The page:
“Worlds whitest paint” could slash your AC bill by 40 per cent

A white "wonder paint" that reflects 98 per cent of the sun's rays could help homeowners slash their summer power bills. 

Jarrod Brown
By Jarrod Brown
4 Min Read

A white “wonder paint” that reflects 98 per cent of the sun’s rays could help homeowners slash their summer power bills. 

Invented by Purdue University Professor of Mechanical Engineering Xiulin Ruan, the white paint is designed to cool down buildings and prevent global temperatures from rising.

“If you were to use this paint to cover a roof area of about 1,000 square feet [93 m2], we estimate that you could get a cooling power up to 10 kilowatts. That’s more powerful than the air conditioners used by most houses,” Ruan said.

When applied to the roof of structures, the paint cools down surfaces as much as five degrees Celsius during the day and up to ten degrees cooler at night, according to a report in The New York Times.

Scientists consider paints like this transformational for cooling down the planet and reducing electricity use, as buildings with this kind of white paint could cut down on their air conditioning by as much as 40 per cent. 

The innovation is leagues ahead of any commercial white paint currently available on the market. Paints that claim to be ‘designed to reject heat’ can, at most, reflect only 80 – 90 per cent of UV rays and fail to cool down surrounding surfaces. 

Ruan’s white paint is so effective at reflecting sunlight that it even works during winter. In an outdoor test with an ambient temperature as low as six degrees, the paint still managed to lower the sample temperature by almost five degrees.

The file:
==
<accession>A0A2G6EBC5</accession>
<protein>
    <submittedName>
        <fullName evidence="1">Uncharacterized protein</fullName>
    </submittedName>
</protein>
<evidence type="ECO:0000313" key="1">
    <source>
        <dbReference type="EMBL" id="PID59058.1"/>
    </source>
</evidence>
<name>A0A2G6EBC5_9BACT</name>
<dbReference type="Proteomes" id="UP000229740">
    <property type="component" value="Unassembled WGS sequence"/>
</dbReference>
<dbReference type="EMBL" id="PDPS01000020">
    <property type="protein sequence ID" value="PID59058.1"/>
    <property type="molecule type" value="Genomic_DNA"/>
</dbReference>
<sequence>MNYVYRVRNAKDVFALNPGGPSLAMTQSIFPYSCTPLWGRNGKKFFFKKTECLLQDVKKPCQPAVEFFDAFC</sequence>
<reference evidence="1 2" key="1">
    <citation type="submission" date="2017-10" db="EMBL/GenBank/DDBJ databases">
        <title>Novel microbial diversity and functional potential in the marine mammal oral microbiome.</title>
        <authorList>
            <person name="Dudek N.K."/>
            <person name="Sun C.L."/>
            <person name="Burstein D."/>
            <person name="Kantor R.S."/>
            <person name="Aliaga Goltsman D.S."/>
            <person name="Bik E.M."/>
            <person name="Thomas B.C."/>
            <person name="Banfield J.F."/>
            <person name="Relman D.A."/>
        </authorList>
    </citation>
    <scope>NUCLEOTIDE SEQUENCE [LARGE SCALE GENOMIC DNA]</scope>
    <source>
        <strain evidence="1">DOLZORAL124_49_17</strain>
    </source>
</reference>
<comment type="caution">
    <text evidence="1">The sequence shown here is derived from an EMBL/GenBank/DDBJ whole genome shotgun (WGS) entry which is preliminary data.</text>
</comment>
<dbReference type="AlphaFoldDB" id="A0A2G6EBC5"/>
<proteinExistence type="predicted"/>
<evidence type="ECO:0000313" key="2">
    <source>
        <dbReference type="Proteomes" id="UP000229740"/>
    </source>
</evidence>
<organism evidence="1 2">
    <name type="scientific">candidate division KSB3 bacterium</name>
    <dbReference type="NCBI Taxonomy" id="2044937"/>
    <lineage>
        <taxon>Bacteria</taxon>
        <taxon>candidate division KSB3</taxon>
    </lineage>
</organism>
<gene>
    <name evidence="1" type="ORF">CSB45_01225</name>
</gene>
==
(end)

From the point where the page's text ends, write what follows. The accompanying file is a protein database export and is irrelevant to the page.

Ruan and his team say the paint is the result of six years of research building on work dating back to the 1970s when scientists first conceived of cooling paint as an alternative to traditional AC. 

World record holder

The research team believe that this new “whitest white” may be the closest equivalent to Ben Jenson’s “Vantablack”, which absorbs up to 99.9 per cent of all visible light.

In 2021, the Guinness Book of World Records named it the whitest paint on earth. But Ruan said that wasn’t the goal.

“We weren’t really trying to develop the world’s whitest paint,” Dr Ruan said in a statement provided to Build-it.

“We wanted to help with climate change, and now it’s more of a crisis and getting worse. We wanted to see if it was possible to help save energy while cooling down the earth.”

According to the team’s predictive models, covering only one per cent of the earth’s surface in the paint could mitigate the “total effects” of global warming.

This has spurred the team to make the paint applicable for surfaces outside of the home, including asphalt and roadways.

Last year, Ruan announced that he had invented a version of this paint that can be applied to vehicles.

Unfortunately, the paint won’t be on sale for about another year as researchers are working on improving its durability and resistance to dirt.

Despite the expensive development, Ruan reassured homeowners that the cost is expected to be similar to current commercial paint.

Share This Article
Jarrod Brown combines his background in journalism, copywriting and digital marketing with a lifelong passion for storytelling. He has a strong passion for new and emerging consumer technology within the building sector. He lives on the Sunshine Coast - usually found glued to the deck of a surfboard.